ham nah kahaa karte the tum se dil nah kisuu se lagaa))o tum
jii denaa pa;Rtaa hai us me;N aisaa nah ho pachtaa))o tum

1) didn't we always say to you, 'Don't you attach your heart to anybody?!
2) One is compelled to give up his life in that! May no such thing be! You would regret/repent it!'



S. R. Faruqi:

The first pleasure of this verse is in its 'understatement'-- that he's summed up all the difficulties of passion by saying 'one is compelled to give up his life'. But its real pleasure is in the fact that he has left the identity of both the speaker and the addressee ambiguous.

(1) The speaker is some friend or well-wisher, and the addressee is some lover.

(2) The speaker is 'Mir' himself, and the addressee is some lover.

(3) The speaker is 'Mir' himself, and the addressee too is 'Mir'.

(4) The speaker is some lover, and the addressee is the beloved.

This last possibility is the most interesting-- that the lover's good is in the beloved's falling in love with somebody. Even if the beloved's beloved would not be the lover (the speaker) himself, if she falls in love with somebody then she'll have some feeling, some experience, of the pain of passion-- of what happens to lovers. The lover is such a well-wisher that he seeks the beloved's comfort with no regard to his own benefit.

Reflect how interesting this situation is-- that the lover says to his beloved, 'We are your lover, but you mustn't become anyone's lover; may it not be that you would have to repent of it!'. But the beloved is contrary/stubborn, she has gone ahead and fallen in love with someone (perhaps with the lover himself). Now, seeing her sad state, the lover (or the speaker) says, 'Well, didn't we tell you not to fall in love with anyone?'.

The theme of 'well, didn't we tell you', Ghalib has versified in a different style/mode. In his verse there's freshness of construction, but not the freshness of thought that's in Mir's verse. Mir's theme is absolutely new, and because it offers manifold possibilities his verse is a superb example of 'meaning-creation'. In Ghalib's verses there's only a freshness of the style of presentation [not a ghazal but a complete two-verse verse-set, Arshi p.133 #3; Hamid p. 206]:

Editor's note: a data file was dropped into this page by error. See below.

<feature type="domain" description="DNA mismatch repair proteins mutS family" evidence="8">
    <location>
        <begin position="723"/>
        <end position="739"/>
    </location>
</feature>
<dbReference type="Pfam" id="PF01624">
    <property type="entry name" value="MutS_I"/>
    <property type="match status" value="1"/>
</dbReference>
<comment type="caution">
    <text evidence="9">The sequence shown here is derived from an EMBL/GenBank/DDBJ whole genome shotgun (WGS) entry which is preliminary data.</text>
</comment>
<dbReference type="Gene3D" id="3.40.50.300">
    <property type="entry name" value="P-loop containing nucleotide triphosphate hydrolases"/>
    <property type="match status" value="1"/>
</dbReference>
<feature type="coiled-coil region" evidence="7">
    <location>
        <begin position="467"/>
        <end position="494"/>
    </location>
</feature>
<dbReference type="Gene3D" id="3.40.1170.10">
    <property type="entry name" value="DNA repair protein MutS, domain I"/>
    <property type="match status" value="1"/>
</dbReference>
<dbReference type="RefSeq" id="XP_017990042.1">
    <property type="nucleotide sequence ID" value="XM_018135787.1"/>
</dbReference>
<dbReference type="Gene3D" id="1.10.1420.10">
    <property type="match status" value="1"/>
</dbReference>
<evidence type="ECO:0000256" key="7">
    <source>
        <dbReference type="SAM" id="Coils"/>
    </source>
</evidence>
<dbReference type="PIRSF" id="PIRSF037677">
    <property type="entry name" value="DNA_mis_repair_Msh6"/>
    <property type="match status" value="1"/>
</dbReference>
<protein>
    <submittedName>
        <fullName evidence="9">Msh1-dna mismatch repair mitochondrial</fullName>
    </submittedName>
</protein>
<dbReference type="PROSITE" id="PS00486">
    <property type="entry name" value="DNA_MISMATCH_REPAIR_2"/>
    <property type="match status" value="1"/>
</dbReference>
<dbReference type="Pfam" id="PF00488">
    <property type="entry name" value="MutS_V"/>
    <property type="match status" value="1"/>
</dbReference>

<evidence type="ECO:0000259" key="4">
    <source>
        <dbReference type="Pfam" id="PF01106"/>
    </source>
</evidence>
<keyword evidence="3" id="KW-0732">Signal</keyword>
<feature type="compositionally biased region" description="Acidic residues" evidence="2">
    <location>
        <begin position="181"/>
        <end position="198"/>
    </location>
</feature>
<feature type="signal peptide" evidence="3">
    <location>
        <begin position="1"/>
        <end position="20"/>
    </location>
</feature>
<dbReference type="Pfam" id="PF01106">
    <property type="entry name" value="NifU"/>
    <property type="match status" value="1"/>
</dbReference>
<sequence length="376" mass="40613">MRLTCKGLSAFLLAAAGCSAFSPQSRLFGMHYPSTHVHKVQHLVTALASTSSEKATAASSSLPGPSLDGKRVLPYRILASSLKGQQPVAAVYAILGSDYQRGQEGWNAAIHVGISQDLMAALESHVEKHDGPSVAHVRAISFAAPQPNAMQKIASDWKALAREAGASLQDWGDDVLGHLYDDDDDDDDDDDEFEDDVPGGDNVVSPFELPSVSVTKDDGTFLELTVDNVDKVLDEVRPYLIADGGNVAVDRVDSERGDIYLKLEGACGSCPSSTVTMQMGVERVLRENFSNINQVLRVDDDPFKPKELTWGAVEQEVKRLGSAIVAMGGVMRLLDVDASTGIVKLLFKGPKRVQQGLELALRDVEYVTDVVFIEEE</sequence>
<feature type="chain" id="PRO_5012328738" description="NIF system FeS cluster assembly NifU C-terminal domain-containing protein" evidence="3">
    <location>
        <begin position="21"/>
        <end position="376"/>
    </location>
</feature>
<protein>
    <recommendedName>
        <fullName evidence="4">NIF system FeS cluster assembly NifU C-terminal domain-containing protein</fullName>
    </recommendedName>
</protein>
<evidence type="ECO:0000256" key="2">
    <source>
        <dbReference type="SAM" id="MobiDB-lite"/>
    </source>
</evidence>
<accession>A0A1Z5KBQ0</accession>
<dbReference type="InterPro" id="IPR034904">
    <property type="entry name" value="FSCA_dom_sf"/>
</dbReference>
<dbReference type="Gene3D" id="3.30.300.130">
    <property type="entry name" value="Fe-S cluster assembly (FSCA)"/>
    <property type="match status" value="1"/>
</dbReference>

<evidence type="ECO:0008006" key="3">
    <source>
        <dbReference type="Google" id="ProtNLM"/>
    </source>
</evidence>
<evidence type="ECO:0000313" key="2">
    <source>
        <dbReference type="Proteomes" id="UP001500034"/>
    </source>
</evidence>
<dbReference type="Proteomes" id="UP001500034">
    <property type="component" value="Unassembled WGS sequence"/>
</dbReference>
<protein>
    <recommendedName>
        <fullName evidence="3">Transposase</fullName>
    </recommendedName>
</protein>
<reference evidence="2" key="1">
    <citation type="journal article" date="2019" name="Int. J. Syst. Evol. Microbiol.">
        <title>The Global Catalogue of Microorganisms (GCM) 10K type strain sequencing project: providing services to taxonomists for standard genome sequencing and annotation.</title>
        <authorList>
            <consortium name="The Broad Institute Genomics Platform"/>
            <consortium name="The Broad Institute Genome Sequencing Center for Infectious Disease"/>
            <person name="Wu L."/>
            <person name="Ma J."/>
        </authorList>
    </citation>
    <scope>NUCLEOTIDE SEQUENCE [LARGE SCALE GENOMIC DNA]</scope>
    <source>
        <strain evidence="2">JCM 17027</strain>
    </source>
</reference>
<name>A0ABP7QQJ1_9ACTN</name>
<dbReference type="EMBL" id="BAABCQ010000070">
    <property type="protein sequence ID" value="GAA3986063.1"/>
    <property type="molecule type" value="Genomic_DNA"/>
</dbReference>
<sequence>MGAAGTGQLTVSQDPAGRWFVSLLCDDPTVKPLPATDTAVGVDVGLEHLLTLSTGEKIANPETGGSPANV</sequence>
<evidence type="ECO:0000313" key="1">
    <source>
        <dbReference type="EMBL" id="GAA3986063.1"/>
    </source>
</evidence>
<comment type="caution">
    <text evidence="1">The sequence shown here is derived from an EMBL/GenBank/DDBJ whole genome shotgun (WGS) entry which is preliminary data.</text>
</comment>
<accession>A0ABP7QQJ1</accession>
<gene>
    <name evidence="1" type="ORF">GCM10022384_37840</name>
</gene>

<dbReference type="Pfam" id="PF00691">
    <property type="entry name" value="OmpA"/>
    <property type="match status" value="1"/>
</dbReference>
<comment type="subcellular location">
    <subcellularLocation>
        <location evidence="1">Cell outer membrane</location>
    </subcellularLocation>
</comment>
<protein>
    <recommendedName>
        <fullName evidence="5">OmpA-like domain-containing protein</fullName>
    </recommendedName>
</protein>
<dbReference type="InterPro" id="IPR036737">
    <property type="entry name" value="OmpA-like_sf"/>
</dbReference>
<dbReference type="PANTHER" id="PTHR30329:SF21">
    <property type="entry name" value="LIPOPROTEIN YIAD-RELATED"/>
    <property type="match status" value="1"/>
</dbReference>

ga))e vuh din kih naa-daanistah ;Gairo;N kii vafaadaarii
kiyaa karte the tum taqriir ham ;xaamosh rahte the

bas ab big;Re pah kyaa sharmindagii jaane do mil jaa))o
qasam lo ham se gar yih bhii kahe;N kyuu;N ham nah kahte the

[those days are gone, of unknowing faithfulness to Others
you always used to speak, we used to remain silent

enough! now, when there's anger, what shame? go on, meet them!
receive our vow-- [that would prevent us] if we would even say, 'Well, didn't we tell you?']

Indeed, it's true that despite promising not to say 'Well, didn't we tell you?', Ghalib has also said 'Well, didn't we tell you?'. Compare:


[See also {693,9}.]



This verse, with its fussy, hectoring tone and amusingly ill-framed second line, could well be one of the 'neighbors' set-- the kind spoken by a well-meaning normal person to try to bring the crazed lover back to sanity and common sense. Just look at the progression of the second line: 'You'll die! What if you would regret it!' Obviously, the person who dies won't, so to speak, live to regret it, or even to worry about regretting it; and the regret is only in the subjunctive, as a risk, something that might or might not happen. ('You'll fall off a cliff and die! What if you would stub your toe?!') The aisaa nah ho occupies a 'midpoint' position-- it can be read either with the clause before ('You'll die-- may it not be so!') or with the clause after it ('May it not be that you would regret it!').

Of course, it's also funny to threaten the mad lover with the danger of dying, when it's usually the sublime terminus of his whole doomed journey, and much less painful than many of the ordeals he has to undergo beforehand.

And of course, the verse could be addressed by the lover to the beloved, warning her against the perils he knows all too well. In this case the incoherent structure of the second line could be a sign of the lover's urgency and his anxiety for her welfare.

Compare Ghalib's more smug and censorious version of the beloved's falling in love: